Bali would not be paradise without the dogs. – Miguel Covarubias

The infamous Bali dog has springs from a truly ancient gene pool, as opposed to most breeds of dog that we’re familiar with whose genetic make-up is only a couple of hundred years old. Easily recognised for their pointy snouts and squat bodies, the Bali dogs often have inhabited the island for more than ten centuries. They have an unfortunate life here because of the Balinese Hindu belief that a person who doesn’t behave well in this life will come back in the next as a dog.

Only a few years ago there were an estimated 600,000 wild dogs on the island; this number has been reduced recently because of the outbreak of rabies and the government’s policy to eradicate as many canines as possible. However they still rule the streets of Ubud, especially at night, whether alone or in packs, and the deplorable state they often live in, often afflicted with mange and distemper and without enough to eat, will melt even the most hardened of hearts.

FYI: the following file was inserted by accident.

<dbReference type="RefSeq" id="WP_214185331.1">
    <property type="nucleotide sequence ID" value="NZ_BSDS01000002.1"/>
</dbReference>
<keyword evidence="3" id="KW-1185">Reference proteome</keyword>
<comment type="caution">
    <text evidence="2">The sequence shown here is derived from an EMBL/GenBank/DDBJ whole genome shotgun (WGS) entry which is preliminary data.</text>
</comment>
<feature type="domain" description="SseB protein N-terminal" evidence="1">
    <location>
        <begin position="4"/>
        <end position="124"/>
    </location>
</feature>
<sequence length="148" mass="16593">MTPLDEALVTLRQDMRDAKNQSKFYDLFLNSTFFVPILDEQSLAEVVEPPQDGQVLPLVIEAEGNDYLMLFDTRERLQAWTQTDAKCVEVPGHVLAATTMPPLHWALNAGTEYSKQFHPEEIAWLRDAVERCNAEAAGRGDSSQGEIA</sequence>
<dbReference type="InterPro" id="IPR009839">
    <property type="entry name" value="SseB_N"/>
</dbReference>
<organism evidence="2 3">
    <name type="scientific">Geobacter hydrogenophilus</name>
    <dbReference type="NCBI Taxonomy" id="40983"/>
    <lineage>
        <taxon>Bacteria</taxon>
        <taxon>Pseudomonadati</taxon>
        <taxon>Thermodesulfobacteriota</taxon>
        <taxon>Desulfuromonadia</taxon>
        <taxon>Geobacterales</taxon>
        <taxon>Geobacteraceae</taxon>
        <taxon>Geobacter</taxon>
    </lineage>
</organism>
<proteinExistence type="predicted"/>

Recently two local documentary filmmakers, Lawrence Blair and Dean Allan Tolhurst , released the 52-minute film called Bali – Island of the Dogs, which portrays the island from a Bali dog’s point of view. For more information see www.stormbirdtv

Local animal welfare organisations BAWA and BARC work tirelessly to care for the dogs as well as other species in distress.